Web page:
Making sense of Forgotten Realms

A little while ago I wrote DM lost in Forgotten Realms. I have been thinking a bit more, and I even talked to my players (who thankfully are not into Forgotten Realms lore).

There are some problems with Forgotten Realms (or Faerûn, the continent where most things happen):

  1. It is very much a mix of everything (Kitchen Sink Setting), which makes it a place of little character (although, there are nice spots in Faerûn the big picture is confusing and/or makes little sense).
  2. There is very much magic, and many magic-users.
  3. There are very many deities, and they are rather active.
  4. Faerûn feels overloaded.
  5. The extreme events of Time of Troubles, Spellplague and Second Sundering are all very recent.
  6. Some people complain there are too many high-level NPCs.
  7. It is confusing with different source material for 2e/3e, 4e, 5e when things dramatically change.
  8. Do I want half-orcs to be common, and dragonborns and tieflings?

The good thing is that if you want some type of place to run your campaign, it is very likely that such a place exists in Faerûn. The bad thing is that when you start looking around (or just back a little in time) it probably gets very twisted compared to your expectations, like:

  • city of undead run by 60 liches
  • island is run by a vampire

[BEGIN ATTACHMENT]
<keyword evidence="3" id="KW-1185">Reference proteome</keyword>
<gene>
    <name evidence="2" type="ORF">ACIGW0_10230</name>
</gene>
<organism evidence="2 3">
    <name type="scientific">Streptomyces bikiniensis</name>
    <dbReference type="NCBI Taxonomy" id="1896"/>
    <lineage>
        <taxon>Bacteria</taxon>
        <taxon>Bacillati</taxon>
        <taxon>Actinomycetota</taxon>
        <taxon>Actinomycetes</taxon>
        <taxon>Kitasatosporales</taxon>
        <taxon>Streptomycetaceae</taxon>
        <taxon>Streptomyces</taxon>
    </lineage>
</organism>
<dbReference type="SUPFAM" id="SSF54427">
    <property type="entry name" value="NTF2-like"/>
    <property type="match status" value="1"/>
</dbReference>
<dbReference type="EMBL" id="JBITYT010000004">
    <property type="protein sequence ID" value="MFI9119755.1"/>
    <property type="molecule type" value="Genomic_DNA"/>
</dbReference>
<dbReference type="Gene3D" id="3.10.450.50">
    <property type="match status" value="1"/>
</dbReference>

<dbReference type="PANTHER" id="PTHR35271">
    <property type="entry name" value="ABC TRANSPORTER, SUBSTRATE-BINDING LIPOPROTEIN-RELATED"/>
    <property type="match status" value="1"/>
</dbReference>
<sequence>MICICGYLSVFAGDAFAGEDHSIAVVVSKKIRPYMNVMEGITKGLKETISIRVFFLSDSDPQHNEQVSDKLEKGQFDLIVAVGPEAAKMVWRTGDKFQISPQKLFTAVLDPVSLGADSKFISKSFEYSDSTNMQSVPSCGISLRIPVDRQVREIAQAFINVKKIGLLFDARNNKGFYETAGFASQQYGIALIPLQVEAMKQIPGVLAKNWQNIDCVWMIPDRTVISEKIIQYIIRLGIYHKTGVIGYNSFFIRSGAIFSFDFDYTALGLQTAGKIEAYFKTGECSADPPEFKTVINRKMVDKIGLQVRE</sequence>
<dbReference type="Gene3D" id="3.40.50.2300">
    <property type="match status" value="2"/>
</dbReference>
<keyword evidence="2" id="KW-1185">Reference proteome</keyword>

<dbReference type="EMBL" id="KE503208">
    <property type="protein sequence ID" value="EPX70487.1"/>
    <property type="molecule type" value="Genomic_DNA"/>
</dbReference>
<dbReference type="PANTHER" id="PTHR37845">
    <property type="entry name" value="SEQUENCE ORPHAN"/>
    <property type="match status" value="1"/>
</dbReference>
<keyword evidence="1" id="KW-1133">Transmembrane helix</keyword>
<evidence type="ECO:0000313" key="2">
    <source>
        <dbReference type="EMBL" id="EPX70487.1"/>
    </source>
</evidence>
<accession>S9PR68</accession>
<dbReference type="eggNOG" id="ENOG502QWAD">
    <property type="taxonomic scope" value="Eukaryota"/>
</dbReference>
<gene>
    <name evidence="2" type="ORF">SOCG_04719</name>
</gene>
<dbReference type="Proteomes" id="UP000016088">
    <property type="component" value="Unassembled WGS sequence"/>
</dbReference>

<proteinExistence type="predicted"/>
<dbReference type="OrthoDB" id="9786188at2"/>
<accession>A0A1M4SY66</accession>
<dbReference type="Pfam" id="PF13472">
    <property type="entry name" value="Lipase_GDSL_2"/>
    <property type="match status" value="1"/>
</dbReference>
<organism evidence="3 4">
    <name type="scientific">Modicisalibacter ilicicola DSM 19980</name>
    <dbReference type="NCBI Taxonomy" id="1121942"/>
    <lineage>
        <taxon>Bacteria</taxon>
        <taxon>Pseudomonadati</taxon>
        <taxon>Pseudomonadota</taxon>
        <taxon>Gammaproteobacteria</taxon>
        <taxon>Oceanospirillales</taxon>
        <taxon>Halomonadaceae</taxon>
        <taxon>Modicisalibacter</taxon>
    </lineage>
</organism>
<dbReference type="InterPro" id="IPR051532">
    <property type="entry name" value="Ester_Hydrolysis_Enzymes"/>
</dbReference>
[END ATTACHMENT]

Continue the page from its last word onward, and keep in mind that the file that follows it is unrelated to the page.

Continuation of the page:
• another island is populated by lycantropes

This is not far away in Mordor. You find it most everywhere. You may argue that Forgotten Realms is big, and I can change what I don’t like… and that is what I intend to do.

The Dark Ages

This is just my idea of turning Forgotten Realms into something we like better in my group. I am just drawing out the primary ideas.

After Time of Troubles, Spellplague and Second Sundering things did not calm down. Instead both Good and Evil tried to dominate and the deities kept being active.

16th century was a century of war, death, fire and destruction throughout Faerûn, and in the end of it some major players were beginning to get enough of it, among them Lord Ao (the overgod). Lord Ao established some new principles and managed to have them enforced.

  1. The people(s) and beast(s) of Faerûn shall have Faerûn as their world, just as the deities have their worlds (planes).
  2. Silvanus (Oak Father – neutral god of nature), who did not participate in the century of war while much of Faerûn was burnt, is alone set to guard Faerûn, being neutral.
  3. Faerûn shall be dominated by wilderness.

The other deities mostly accepted. They were wounded, tired of war, imprisoned or not achieving their goals on Faerûn or elsewhere.

17th century, was a century of unusually little magic in Faerûn as many spellcasters were dead after the wars and the deites (including Mystra, deity of magic) were quite absent. Instead hard working mortals formed city states or smaller countries than had been seen before. Rangers started roaming the growing wilderness in the name of Silvanus, and druids settled around the lands.